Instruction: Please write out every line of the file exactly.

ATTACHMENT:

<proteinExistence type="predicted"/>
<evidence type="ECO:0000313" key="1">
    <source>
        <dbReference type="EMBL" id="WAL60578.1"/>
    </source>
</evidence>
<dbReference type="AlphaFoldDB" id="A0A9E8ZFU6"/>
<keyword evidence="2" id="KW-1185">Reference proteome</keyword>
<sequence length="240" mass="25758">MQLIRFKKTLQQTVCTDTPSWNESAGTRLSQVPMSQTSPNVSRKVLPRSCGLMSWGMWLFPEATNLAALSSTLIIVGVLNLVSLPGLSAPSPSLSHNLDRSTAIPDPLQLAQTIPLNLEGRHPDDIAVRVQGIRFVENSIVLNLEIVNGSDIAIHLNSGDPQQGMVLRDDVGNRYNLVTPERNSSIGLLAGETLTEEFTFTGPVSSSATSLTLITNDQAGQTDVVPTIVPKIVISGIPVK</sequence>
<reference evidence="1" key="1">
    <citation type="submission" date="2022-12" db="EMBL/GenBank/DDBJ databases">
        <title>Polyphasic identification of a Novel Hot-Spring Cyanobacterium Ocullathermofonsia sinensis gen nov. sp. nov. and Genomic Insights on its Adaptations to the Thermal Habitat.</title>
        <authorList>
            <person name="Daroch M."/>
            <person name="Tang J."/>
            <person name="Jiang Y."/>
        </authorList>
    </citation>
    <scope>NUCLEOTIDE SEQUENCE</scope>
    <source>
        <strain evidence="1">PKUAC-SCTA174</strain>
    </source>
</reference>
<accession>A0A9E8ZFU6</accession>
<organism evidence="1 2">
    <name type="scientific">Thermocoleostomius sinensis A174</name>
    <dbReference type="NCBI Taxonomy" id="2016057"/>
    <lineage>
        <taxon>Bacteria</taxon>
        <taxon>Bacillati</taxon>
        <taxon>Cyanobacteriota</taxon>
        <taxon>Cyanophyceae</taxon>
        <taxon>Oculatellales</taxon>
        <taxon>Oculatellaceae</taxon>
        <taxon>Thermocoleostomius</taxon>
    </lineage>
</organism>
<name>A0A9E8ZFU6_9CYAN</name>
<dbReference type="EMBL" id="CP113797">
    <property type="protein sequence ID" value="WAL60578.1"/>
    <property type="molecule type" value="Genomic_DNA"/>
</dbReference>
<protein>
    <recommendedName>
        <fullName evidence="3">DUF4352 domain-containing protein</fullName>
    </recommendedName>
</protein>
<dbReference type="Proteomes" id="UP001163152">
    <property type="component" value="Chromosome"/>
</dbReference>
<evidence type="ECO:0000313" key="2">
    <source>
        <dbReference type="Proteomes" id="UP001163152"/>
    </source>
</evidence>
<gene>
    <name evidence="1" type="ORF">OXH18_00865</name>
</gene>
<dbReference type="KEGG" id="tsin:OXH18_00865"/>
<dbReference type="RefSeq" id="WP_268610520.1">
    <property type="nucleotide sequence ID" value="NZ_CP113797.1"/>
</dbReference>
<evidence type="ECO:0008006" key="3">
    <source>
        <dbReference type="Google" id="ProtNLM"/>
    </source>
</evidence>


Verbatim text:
<proteinExistence type="predicted"/>
<evidence type="ECO:0000313" key="1">
    <source>
        <dbReference type="EMBL" id="WAL60578.1"/>
    </source>
</evidence>
<dbReference type="AlphaFoldDB" id="A0A9E8ZFU6"/>
<keyword evidence="2" id="KW-1185">Reference proteome</keyword>
<sequence length="240" mass="25758">MQLIRFKKTLQQTVCTDTPSWNESAGTRLSQVPMSQTSPNVSRKVLPRSCGLMSWGMWLFPEATNLAALSSTLIIVGVLNLVSLPGLSAPSPSLSHNLDRSTAIPDPLQLAQTIPLNLEGRHPDDIAVRVQGIRFVENSIVLNLEIVNGSDIAIHLNSGDPQQGMVLRDDVGNRYNLVTPERNSSIGLLAGETLTEEFTFTGPVSSSATSLTLITNDQAGQTDVVPTIVPKIVISGIPVK</sequence>
<reference evidence="1" key="1">
    <citation type="submission" date="2022-12" db="EMBL/GenBank/DDBJ databases">
        <title>Polyphasic identification of a Novel Hot-Spring Cyanobacterium Ocullathermofonsia sinensis gen nov. sp. nov. and Genomic Insights on its Adaptations to the Thermal Habitat.</title>
        <authorList>
            <person name="Daroch M."/>
            <person name="Tang J."/>
            <person name="Jiang Y."/>
        </authorList>
    </citation>
    <scope>NUCLEOTIDE SEQUENCE</scope>
    <source>
        <strain evidence="1">PKUAC-SCTA174</strain>
    </source>
</reference>
<accession>A0A9E8ZFU6</accession>
<organism evidence="1 2">
    <name type="scientific">Thermocoleostomius sinensis A174</name>
    <dbReference type="NCBI Taxonomy" id="2016057"/>
    <lineage>
        <taxon>Bacteria</taxon>
        <taxon>Bacillati</taxon>
        <taxon>Cyanobacteriota</taxon>
        <taxon>Cyanophyceae</taxon>
        <taxon>Oculatellales</taxon>
        <taxon>Oculatellaceae</taxon>
        <taxon>Thermocoleostomius</taxon>
    </lineage>
</organism>
<name>A0A9E8ZFU6_9CYAN</name>
<dbReference type="EMBL" id="CP113797">
    <property type="protein sequence ID" value="WAL60578.1"/>
    <property type="molecule type" value="Genomic_DNA"/>
</dbReference>
<protein>
    <recommendedName>
        <fullName evidence="3">DUF4352 domain-containing protein</fullName>
    </recommendedName>
</protein>
<dbReference type="Proteomes" id="UP001163152">
    <property type="component" value="Chromosome"/>
</dbReference>
<evidence type="ECO:0000313" key="2">
    <source>
        <dbReference type="Proteomes" id="UP001163152"/>
    </source>
</evidence>
<gene>
    <name evidence="1" type="ORF">OXH18_00865</name>
</gene>
<dbReference type="KEGG" id="tsin:OXH18_00865"/>
<dbReference type="RefSeq" id="WP_268610520.1">
    <property type="nucleotide sequence ID" value="NZ_CP113797.1"/>
</dbReference>
<evidence type="ECO:0008006" key="3">
    <source>
        <dbReference type="Google" id="ProtNLM"/>
    </source>
</evidence>